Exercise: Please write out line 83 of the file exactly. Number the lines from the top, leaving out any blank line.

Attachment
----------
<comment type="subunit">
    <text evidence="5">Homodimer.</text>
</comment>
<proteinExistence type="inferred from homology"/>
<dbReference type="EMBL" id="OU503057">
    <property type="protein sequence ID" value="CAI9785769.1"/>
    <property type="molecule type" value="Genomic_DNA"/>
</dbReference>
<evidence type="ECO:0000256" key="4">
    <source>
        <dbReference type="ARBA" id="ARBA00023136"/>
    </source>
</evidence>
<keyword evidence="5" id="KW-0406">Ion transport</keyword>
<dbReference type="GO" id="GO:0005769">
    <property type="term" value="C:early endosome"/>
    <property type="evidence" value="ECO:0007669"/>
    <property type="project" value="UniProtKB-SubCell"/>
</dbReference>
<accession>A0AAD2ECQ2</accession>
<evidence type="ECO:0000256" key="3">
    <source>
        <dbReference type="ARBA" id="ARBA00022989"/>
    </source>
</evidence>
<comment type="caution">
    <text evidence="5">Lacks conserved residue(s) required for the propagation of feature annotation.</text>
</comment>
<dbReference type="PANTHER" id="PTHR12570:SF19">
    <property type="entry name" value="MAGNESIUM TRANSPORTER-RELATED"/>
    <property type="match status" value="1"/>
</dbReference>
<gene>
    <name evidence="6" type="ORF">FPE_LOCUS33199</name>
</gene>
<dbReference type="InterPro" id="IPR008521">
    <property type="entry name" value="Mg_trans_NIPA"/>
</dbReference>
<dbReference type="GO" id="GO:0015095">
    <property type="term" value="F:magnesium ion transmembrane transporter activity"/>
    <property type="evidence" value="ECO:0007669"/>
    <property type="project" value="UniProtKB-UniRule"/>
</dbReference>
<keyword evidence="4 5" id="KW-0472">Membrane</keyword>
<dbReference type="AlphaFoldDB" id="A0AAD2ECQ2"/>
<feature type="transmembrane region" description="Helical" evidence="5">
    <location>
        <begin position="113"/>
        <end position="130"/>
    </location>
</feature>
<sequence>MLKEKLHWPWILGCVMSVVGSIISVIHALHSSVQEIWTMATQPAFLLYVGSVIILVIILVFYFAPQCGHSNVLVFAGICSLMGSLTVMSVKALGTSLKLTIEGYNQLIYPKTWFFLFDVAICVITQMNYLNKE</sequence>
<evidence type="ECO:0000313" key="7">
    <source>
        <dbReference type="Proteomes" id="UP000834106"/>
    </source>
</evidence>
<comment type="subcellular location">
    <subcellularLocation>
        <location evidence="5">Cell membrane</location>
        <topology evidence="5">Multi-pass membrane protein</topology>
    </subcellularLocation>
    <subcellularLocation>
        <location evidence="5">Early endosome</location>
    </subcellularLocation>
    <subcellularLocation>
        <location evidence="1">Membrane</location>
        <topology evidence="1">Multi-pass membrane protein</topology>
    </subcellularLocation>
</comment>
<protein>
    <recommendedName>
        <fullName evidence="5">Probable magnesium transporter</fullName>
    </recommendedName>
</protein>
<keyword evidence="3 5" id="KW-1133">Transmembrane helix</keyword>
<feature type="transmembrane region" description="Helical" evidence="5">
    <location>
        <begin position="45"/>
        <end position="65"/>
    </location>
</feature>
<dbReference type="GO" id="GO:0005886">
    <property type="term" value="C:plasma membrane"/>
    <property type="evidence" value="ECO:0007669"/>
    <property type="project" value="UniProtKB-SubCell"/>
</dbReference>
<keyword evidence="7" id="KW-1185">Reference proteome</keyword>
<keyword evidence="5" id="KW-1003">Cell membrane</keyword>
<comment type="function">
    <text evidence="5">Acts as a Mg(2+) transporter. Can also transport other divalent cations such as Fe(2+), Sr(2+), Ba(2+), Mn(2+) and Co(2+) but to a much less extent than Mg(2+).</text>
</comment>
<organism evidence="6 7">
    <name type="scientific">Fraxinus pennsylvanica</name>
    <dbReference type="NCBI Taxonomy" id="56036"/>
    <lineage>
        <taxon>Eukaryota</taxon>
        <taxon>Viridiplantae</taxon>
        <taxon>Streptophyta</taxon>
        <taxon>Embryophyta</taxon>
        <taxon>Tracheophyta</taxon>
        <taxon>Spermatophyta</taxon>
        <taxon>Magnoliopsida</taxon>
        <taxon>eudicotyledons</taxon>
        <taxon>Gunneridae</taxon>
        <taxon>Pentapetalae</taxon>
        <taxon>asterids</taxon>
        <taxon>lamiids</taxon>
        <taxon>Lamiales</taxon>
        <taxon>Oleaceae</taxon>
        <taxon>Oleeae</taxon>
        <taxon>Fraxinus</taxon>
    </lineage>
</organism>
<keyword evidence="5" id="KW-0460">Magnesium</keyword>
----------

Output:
<dbReference type="GO" id="GO:0005886">